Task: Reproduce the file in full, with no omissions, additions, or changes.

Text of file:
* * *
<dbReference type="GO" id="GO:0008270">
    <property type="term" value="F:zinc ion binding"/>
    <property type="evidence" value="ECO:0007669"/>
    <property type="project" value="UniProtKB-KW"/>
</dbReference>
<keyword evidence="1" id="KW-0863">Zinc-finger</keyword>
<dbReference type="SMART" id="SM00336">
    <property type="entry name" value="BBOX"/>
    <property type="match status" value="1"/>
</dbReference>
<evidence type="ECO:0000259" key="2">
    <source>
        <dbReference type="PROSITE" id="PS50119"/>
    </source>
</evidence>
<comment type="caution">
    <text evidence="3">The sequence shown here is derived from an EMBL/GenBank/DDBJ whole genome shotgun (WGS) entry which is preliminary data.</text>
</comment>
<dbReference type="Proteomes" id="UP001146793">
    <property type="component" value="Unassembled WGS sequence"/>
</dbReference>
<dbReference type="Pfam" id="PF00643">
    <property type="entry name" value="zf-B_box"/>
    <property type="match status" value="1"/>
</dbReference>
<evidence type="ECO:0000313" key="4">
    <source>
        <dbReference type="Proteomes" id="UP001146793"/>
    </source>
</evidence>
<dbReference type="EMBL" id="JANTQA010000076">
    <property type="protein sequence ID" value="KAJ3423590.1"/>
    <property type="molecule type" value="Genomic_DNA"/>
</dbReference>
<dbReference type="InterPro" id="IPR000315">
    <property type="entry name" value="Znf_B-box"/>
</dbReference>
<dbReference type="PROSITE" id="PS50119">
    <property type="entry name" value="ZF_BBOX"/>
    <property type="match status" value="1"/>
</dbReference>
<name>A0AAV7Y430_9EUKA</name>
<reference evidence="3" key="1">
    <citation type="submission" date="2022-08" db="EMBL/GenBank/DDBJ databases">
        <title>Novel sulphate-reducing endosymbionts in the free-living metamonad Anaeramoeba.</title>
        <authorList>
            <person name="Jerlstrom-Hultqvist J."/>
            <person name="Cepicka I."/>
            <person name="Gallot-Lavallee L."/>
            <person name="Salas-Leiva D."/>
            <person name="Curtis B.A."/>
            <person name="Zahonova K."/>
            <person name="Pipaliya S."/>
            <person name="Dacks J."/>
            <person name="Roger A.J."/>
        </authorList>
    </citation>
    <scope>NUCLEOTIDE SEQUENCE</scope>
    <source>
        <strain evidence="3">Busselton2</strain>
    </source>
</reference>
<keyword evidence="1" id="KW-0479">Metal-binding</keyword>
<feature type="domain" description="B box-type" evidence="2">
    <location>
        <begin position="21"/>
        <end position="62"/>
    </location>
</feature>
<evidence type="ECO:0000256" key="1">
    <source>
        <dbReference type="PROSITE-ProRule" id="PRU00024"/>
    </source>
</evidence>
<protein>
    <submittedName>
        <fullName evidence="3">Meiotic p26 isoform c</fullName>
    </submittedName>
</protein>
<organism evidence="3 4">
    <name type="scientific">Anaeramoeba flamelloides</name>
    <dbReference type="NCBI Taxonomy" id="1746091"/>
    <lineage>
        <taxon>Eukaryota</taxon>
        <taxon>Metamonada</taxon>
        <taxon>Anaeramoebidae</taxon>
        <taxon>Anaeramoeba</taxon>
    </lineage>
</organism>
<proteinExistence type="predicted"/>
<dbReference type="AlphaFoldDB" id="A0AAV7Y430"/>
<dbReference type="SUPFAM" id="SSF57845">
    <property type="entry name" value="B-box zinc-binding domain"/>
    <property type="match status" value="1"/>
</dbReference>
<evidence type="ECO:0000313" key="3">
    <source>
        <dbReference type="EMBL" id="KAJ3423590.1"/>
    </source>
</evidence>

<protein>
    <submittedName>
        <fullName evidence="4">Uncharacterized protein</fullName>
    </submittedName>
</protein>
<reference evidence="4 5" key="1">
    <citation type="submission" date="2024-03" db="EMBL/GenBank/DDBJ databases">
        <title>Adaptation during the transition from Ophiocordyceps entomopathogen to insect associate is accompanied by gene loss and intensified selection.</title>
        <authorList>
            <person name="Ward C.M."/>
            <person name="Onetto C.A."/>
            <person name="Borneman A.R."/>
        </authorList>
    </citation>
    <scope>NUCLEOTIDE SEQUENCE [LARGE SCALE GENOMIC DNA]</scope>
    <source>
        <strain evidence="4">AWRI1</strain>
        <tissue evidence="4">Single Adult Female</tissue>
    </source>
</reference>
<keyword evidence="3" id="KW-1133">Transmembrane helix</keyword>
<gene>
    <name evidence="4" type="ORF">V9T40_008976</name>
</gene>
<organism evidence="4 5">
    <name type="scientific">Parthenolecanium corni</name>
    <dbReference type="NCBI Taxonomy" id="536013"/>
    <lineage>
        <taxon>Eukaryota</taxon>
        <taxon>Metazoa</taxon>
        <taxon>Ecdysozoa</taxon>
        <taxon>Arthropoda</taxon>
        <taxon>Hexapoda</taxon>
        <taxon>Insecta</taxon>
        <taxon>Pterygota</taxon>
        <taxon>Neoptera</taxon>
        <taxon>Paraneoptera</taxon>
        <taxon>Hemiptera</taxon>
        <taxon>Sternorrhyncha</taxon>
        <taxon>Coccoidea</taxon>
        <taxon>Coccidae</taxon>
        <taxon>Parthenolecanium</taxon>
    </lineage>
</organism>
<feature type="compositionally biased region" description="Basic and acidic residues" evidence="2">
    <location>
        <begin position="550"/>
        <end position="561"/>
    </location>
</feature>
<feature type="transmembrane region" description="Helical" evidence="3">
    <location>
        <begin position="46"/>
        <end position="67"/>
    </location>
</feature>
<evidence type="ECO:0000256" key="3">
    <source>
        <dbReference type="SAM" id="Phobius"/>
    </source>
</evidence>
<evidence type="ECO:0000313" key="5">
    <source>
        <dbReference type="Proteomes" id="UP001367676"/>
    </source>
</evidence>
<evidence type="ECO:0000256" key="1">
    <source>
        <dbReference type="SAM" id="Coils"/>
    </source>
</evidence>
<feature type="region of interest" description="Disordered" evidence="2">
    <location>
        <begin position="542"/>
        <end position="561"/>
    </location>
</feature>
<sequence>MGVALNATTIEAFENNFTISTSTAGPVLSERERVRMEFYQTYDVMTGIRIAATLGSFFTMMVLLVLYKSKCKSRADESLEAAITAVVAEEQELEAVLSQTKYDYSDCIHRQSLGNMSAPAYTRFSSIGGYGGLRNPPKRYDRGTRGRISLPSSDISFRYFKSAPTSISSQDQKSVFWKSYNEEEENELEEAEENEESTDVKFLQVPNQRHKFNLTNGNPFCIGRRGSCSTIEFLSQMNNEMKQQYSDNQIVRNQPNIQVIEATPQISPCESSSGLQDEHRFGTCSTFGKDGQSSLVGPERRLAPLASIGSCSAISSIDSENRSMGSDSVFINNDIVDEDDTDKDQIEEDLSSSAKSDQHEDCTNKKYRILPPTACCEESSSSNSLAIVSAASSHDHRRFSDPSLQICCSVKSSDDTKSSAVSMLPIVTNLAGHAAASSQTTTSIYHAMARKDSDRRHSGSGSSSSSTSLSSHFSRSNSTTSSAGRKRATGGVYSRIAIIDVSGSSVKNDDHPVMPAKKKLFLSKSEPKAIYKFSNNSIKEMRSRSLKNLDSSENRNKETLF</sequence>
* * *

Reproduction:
<dbReference type="GO" id="GO:0008270">
    <property type="term" value="F:zinc ion binding"/>
    <property type="evidence" value="ECO:0007669"/>
    <property type="project" value="UniProtKB-KW"/>
</dbReference>
<keyword evidence="1" id="KW-0863">Zinc-finger</keyword>
<dbReference type="SMART" id="SM00336">
    <property type="entry name" value="BBOX"/>
    <property type="match status" value="1"/>
</dbReference>
<evidence type="ECO:0000259" key="2">
    <source>
        <dbReference type="PROSITE" id="PS50119"/>
    </source>
</evidence>
<comment type="caution">
    <text evidence="3">The sequence shown here is derived from an EMBL/GenBank/DDBJ whole genome shotgun (WGS) entry which is preliminary data.</text>
</comment>
<dbReference type="Proteomes" id="UP001146793">
    <property type="component" value="Unassembled WGS sequence"/>
</dbReference>
<dbReference type="Pfam" id="PF00643">
    <property type="entry name" value="zf-B_box"/>
    <property type="match status" value="1"/>
</dbReference>
<evidence type="ECO:0000313" key="4">
    <source>
        <dbReference type="Proteomes" id="UP001146793"/>
    </source>
</evidence>
<dbReference type="EMBL" id="JANTQA010000076">
    <property type="protein sequence ID" value="KAJ3423590.1"/>
    <property type="molecule type" value="Genomic_DNA"/>
</dbReference>
<dbReference type="InterPro" id="IPR000315">
    <property type="entry name" value="Znf_B-box"/>
</dbReference>
<dbReference type="PROSITE" id="PS50119">
    <property type="entry name" value="ZF_BBOX"/>
    <property type="match status" value="1"/>
</dbReference>
<name>A0AAV7Y430_9EUKA</name>
<reference evidence="3" key="1">
    <citation type="submission" date="2022-08" db="EMBL/GenBank/DDBJ databases">
        <title>Novel sulphate-reducing endosymbionts in the free-living metamonad Anaeramoeba.</title>
        <authorList>
            <person name="Jerlstrom-Hultqvist J."/>
            <person name="Cepicka I."/>
            <person name="Gallot-Lavallee L."/>
            <person name="Salas-Leiva D."/>
            <person name="Curtis B.A."/>
            <person name="Zahonova K."/>
            <person name="Pipaliya S."/>
            <person name="Dacks J."/>
            <person name="Roger A.J."/>
        </authorList>
    </citation>
    <scope>NUCLEOTIDE SEQUENCE</scope>
    <source>
        <strain evidence="3">Busselton2</strain>
    </source>
</reference>
<keyword evidence="1" id="KW-0479">Metal-binding</keyword>
<feature type="domain" description="B box-type" evidence="2">
    <location>
        <begin position="21"/>
        <end position="62"/>
    </location>
</feature>
<evidence type="ECO:0000256" key="1">
    <source>
        <dbReference type="PROSITE-ProRule" id="PRU00024"/>
    </source>
</evidence>
<protein>
    <submittedName>
        <fullName evidence="3">Meiotic p26 isoform c</fullName>
    </submittedName>
</protein>
<organism evidence="3 4">
    <name type="scientific">Anaeramoeba flamelloides</name>
    <dbReference type="NCBI Taxonomy" id="1746091"/>
    <lineage>
        <taxon>Eukaryota</taxon>
        <taxon>Metamonada</taxon>
        <taxon>Anaeramoebidae</taxon>
        <taxon>Anaeramoeba</taxon>
    </lineage>
</organism>
<proteinExistence type="predicted"/>
<dbReference type="AlphaFoldDB" id="A0AAV7Y430"/>
<dbReference type="SUPFAM" id="SSF57845">
    <property type="entry name" value="B-box zinc-binding domain"/>
    <property type="match status" value="1"/>
</dbReference>
<evidence type="ECO:0000313" key="3">
    <source>
        <dbReference type="EMBL" id="KAJ3423590.1"/>
    </source>
</evidence>

<protein>
    <submittedName>
        <fullName evidence="4">Uncharacterized protein</fullName>
    </submittedName>
</protein>
<reference evidence="4 5" key="1">
    <citation type="submission" date="2024-03" db="EMBL/GenBank/DDBJ databases">
        <title>Adaptation during the transition from Ophiocordyceps entomopathogen to insect associate is accompanied by gene loss and intensified selection.</title>
        <authorList>
            <person name="Ward C.M."/>
            <person name="Onetto C.A."/>
            <person name="Borneman A.R."/>
        </authorList>
    </citation>
    <scope>NUCLEOTIDE SEQUENCE [LARGE SCALE GENOMIC DNA]</scope>
    <source>
        <strain evidence="4">AWRI1</strain>
        <tissue evidence="4">Single Adult Female</tissue>
    </source>
</reference>
<keyword evidence="3" id="KW-1133">Transmembrane helix</keyword>
<gene>
    <name evidence="4" type="ORF">V9T40_008976</name>
</gene>
<organism evidence="4 5">
    <name type="scientific">Parthenolecanium corni</name>
    <dbReference type="NCBI Taxonomy" id="536013"/>
    <lineage>
        <taxon>Eukaryota</taxon>
        <taxon>Metazoa</taxon>
        <taxon>Ecdysozoa</taxon>
        <taxon>Arthropoda</taxon>
        <taxon>Hexapoda</taxon>
        <taxon>Insecta</taxon>
        <taxon>Pterygota</taxon>
        <taxon>Neoptera</taxon>
        <taxon>Paraneoptera</taxon>
        <taxon>Hemiptera</taxon>
        <taxon>Sternorrhyncha</taxon>
        <taxon>Coccoidea</taxon>
        <taxon>Coccidae</taxon>
        <taxon>Parthenolecanium</taxon>
    </lineage>
</organism>
<feature type="compositionally biased region" description="Basic and acidic residues" evidence="2">
    <location>
        <begin position="550"/>
        <end position="561"/>
    </location>
</feature>
<feature type="transmembrane region" description="Helical" evidence="3">
    <location>
        <begin position="46"/>
        <end position="67"/>
    </location>
</feature>
<evidence type="ECO:0000256" key="3">
    <source>
        <dbReference type="SAM" id="Phobius"/>
    </source>
</evidence>
<evidence type="ECO:0000313" key="5">
    <source>
        <dbReference type="Proteomes" id="UP001367676"/>
    </source>
</evidence>
<evidence type="ECO:0000256" key="1">
    <source>
        <dbReference type="SAM" id="Coils"/>
    </source>
</evidence>
<feature type="region of interest" description="Disordered" evidence="2">
    <location>
        <begin position="542"/>
        <end position="561"/>
    </location>
</feature>
<sequence>MGVALNATTIEAFENNFTISTSTAGPVLSERERVRMEFYQTYDVMTGIRIAATLGSFFTMMVLLVLYKSKCKSRADESLEAAITAVVAEEQELEAVLSQTKYDYSDCIHRQSLGNMSAPAYTRFSSIGGYGGLRNPPKRYDRGTRGRISLPSSDISFRYFKSAPTSISSQDQKSVFWKSYNEEEENELEEAEENEESTDVKFLQVPNQRHKFNLTNGNPFCIGRRGSCSTIEFLSQMNNEMKQQYSDNQIVRNQPNIQVIEATPQISPCESSSGLQDEHRFGTCSTFGKDGQSSLVGPERRLAPLASIGSCSAISSIDSENRSMGSDSVFINNDIVDEDDTDKDQIEEDLSSSAKSDQHEDCTNKKYRILPPTACCEESSSSNSLAIVSAASSHDHRRFSDPSLQICCSVKSSDDTKSSAVSMLPIVTNLAGHAAASSQTTTSIYHAMARKDSDRRHSGSGSSSSSTSLSSHFSRSNSTTSSAGRKRATGGVYSRIAIIDVSGSSVKNDDHPVMPAKKKLFLSKSEPKAIYKFSNNSIKEMRSRSLKNLDSSENRNKETLF</sequence>